Administrative Rules Proposed for City of Seattle Secure Scheduling Ordinance

Office of Labor Standards invites public comments until March 28

The Seattle Office of Labor Standards (OLS) has proposed Administrative Rules for Seattle's Secure Scheduling Ordinance (SMC 14.22). Members of the public have until Tuesday, March 28 to comment on these proposed rules.



Seattle Office of Labor Standards
810 Third Ave., Suite 750
Seattle, WA 98104-1627
Attn: Karina Bull, Senior Policy Analyst / Secure Scheduling Rule Comment

Call: 206-684-4536

Full Text of the Proposed Secure Scheduling Ordinance Rules

Full Text of the Press Release

The proposed Administrative Rules clarify several issues raised by the Secure Scheduling Ordinance, including:

  • Bona fide business reason: Clarifies that a bona fide business reason for declining an employee's request for work schedule preferences includes a work schedule change that would require an employer to pay additional compensation under the Secure Scheduling Ordinance, the Fair Labor Standards Act, the Minimum Wage Act, or the employer's own written policy(e.g. holiday pay).
  • Employee coverage: Clarifies that the ordinance does not cover employees who work in hourly administrative or professional, non-customer facing positions (e.g. human resources, payroll, and receptionist positions).
  • Good faith estimate: Clarifies that a "significant change" to the work schedule occurs when "there is a difference of at least 30% between the good faith estimate and the median number of hours in the written work schedules."
  • Interactive process: Clarifies the timeline and documentation requirements, and suggests content for the interactive process following (1) a significant change to the good faith estimate; or (2) a request for input into the work schedule.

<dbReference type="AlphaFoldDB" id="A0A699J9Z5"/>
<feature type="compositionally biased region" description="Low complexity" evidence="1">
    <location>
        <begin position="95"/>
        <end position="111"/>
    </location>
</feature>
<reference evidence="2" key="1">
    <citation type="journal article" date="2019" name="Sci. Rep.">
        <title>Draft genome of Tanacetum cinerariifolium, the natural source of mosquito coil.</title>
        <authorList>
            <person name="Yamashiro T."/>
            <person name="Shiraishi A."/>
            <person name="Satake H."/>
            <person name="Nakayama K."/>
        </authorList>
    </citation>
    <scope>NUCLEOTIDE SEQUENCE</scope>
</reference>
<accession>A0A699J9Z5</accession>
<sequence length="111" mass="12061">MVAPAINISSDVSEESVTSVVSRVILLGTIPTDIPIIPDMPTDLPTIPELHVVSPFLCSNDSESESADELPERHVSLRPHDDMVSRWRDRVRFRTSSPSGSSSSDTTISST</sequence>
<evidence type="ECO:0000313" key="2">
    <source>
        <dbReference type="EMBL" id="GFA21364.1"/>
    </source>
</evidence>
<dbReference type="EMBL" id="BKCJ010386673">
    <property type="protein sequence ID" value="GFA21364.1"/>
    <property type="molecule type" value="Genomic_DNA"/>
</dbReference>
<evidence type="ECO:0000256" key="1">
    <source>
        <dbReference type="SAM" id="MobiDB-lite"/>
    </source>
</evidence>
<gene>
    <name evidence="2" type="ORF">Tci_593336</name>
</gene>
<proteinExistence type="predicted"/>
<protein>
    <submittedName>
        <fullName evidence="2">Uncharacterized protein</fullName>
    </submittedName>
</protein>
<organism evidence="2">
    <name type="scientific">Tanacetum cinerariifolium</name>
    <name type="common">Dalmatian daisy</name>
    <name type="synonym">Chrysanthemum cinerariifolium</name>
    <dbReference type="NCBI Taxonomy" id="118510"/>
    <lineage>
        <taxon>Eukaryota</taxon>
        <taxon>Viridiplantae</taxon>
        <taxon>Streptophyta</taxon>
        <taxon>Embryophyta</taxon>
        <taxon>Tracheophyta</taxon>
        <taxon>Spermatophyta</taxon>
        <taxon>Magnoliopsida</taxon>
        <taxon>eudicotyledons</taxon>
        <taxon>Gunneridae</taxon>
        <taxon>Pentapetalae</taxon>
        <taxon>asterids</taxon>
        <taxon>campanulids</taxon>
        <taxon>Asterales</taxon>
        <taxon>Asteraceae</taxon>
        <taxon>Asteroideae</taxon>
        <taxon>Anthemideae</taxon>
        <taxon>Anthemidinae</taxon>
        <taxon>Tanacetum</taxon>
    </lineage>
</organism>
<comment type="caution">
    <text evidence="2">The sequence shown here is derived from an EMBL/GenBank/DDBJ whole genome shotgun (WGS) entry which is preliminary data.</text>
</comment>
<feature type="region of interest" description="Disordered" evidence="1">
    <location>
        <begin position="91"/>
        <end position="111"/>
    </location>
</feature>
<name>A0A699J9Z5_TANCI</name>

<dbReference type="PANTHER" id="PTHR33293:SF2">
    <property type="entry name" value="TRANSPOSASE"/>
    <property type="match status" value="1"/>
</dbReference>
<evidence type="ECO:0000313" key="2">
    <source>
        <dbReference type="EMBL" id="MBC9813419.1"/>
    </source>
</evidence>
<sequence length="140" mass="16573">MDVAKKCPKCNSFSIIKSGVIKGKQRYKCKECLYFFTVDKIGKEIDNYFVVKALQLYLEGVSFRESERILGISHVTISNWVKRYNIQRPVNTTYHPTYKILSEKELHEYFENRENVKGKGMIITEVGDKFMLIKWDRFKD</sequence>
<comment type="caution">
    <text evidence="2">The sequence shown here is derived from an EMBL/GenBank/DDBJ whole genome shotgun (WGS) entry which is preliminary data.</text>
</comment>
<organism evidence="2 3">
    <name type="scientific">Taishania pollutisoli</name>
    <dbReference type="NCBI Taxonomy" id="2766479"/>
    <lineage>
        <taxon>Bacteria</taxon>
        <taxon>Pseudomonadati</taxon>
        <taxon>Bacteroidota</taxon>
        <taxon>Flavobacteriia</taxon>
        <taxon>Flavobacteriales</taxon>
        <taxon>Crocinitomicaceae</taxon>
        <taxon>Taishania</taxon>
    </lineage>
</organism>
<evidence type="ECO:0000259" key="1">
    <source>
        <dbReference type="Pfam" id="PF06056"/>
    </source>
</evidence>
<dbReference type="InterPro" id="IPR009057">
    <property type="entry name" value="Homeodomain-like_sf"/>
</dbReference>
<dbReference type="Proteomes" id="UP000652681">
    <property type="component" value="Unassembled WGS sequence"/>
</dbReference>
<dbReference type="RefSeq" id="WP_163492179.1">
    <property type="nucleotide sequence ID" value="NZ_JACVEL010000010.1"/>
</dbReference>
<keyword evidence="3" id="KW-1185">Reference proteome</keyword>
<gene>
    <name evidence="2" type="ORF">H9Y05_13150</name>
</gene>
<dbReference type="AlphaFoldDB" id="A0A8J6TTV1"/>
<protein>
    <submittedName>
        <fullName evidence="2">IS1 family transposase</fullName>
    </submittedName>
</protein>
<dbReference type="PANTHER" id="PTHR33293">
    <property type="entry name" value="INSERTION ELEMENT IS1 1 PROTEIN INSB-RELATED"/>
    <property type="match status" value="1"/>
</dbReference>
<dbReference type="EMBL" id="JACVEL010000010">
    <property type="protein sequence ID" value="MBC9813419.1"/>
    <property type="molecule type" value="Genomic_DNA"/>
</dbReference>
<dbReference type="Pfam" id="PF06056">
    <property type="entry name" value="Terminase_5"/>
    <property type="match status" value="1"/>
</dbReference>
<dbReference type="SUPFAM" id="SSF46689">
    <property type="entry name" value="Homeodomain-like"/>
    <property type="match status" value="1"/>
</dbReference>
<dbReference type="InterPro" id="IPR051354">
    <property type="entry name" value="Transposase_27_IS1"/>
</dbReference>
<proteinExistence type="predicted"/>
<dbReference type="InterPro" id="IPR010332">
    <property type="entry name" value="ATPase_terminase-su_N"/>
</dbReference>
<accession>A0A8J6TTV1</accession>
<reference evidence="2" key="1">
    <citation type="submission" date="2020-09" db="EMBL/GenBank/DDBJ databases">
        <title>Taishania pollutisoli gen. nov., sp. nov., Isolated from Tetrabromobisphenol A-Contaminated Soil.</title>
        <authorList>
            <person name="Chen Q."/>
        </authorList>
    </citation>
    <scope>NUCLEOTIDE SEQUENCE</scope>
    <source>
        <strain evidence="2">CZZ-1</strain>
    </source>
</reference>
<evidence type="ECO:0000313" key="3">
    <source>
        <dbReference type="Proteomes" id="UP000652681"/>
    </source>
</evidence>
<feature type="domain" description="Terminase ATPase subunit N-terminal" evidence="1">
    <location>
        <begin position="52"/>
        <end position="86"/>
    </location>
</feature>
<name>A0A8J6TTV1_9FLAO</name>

•  Compensation for work schedule changes-grace period: Clarifies that employers have a 15-minute grace period before additional compensation (i.e. premium pay) is due for employer-requested work schedule changes. Under this rule, an employer-requested work schedule change that adds or subtracts 15 minutes or less would not result in a requirement for the employer to pay additional compensation (i.e. premium pay).
  • Compensation for work schedule changes-exceptions: Clarifies that an employer's use of the mass communications and in-person group communications exceptions to additional compensation requirements must convey that:
    • (1) Accepting the additional hours is voluntary and the employee has the right to decline; and
    • (2) By accepting the hours, the employee will not be entitled to additional compensation (i.e. premium pay) for a work schedule change.

In addition, mass communications must include language conveying that the message is a "mass communication."

  • Temporary services, staffing agencies, contractors, and subcontractors: Clarifies that:
    • (1) Joint employers are individually and jointly responsible for the provision of a good faith estimate;
    • (2) Employees of temporary services, staffing agencies, contractors and subcontractors may be considered "new employees" upon assignment to a covered employer and may be immediately added to the currently posted schedule; and
    • (3) Employers are not required to place employees provided by temporary services, staffing agencies, contractors and subcontractors on any access-to-hours list.